We left the zoo and hopped back on the bus. Once we’re back in the city we found our way back to Reading Terminal. But there were so many trains there. Which one should we get on to get back home? We had no idea.

But then I remembered my mom always said that we needed to get on the Fox Chase train to get back home when we were in town with her. I’m glad I remembered that because we would have ended up getting lost. We got on that train and off we went. I knew we were on the right route because when they called out the Olney stop, I noticed that the train was on a tilt. My mother had also pointed that out to me on one of our trips into town.

We got off at the Cheltenham stop and made our way back to Rising Sun Avenue to get our stuff from out of the bushes of that big house. Happily, all of our stuff was still safely stashed and we collected it. We said our goodbyes and all agreed it had been a great day off from school.

I walked home wearing my bookbag with my umbrella in hand.

“How was school today, Chaz?”

“Good. Happy it’s the weekend.”

“You can put your umbrella in the closet. I’m glad it didn’t rain today.”

Me too, mom. Me too.”

“Go wash up for dinner.”

So I got away with cutting school.

Sort of…

I went to school on Monday but had forgotten to bring the absence note my sister had forged for me. It was still in my desk drawer. But when I got to homeroom, I found out that my teacher had also been absent on Friday. Which meant there was probably a substitute there that day. Maybe no role was taken. Because my teacher never said anything about my absence. So not only was I in the clear, I still had the note that I could use the NEXT time I cut school. Sweet!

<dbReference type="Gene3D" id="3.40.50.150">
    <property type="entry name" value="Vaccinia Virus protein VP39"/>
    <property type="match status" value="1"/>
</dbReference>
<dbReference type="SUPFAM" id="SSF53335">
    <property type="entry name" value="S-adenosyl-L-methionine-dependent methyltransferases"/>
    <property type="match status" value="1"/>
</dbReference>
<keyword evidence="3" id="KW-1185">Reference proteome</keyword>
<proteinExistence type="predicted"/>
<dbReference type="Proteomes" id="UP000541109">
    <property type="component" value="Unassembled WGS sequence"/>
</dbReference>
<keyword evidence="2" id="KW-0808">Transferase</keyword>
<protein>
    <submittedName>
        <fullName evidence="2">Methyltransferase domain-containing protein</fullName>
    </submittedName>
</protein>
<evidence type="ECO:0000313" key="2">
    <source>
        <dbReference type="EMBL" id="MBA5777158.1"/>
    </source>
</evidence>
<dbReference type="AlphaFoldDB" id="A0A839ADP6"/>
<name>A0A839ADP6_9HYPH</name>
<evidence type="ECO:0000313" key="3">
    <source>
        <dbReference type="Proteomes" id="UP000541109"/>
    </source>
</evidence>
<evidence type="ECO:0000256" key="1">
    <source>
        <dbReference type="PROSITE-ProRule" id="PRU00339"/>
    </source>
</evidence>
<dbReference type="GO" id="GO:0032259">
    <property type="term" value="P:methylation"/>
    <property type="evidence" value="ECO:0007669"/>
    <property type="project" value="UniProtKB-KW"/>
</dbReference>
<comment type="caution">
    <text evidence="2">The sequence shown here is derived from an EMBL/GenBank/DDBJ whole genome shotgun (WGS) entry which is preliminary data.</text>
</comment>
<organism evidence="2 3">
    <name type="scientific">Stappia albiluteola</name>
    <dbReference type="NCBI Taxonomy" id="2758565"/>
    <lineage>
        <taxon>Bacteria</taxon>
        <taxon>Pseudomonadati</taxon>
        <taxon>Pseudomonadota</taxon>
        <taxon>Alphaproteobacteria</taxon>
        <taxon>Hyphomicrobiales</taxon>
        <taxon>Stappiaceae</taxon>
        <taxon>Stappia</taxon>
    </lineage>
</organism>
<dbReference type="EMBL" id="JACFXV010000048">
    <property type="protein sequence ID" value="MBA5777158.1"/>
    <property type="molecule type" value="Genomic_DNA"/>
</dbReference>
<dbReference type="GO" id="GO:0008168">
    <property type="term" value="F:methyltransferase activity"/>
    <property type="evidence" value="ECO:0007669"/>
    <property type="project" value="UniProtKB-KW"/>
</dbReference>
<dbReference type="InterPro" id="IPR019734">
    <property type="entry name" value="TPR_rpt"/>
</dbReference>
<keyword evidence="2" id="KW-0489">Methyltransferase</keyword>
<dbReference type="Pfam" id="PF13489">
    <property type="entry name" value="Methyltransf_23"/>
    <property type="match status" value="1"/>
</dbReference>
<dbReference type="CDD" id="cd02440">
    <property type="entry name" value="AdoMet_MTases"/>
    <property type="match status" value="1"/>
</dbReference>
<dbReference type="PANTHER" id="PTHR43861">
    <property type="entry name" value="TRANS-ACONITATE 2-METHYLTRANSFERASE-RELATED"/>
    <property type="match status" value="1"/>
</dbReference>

A couple of weeks went by without incident. But one day my mom was cleaning my room or looking for contraband and found the note in my desk. She called me out on it.

“What are you planning on doing? Did you get one of your little chippies to write this for you? It’s actually pretty good. They did a good job replicating my handwriting.”

Little chippies? I didn’t have any little chippies. Everyone hated me at school, especially the girls.

I told her she was right, and the note was something one of the chippies made for me if I ever wanted to cut school. I said I was sorry and that I’d never cut school. She confiscated the note and tore it up. Of course, I would never give up my older sister. That would have had catastrophic repercussions on my future in Frankford High next year.

So, technically I pulled it off.

Funny… you’d think a bunch of teenage boys who would cut school would take the opportunity to get into some deviltry. Maybe drink beer, shoplift or smoke pot somewhere. But we didn’t do things like that back then. Beer was for older people and pot was drugs and they were illegal.

We took a Friday off in April and went to the city. We did some sightseeing, went to a museum, and the zoo. Just normal, fun kid stuff.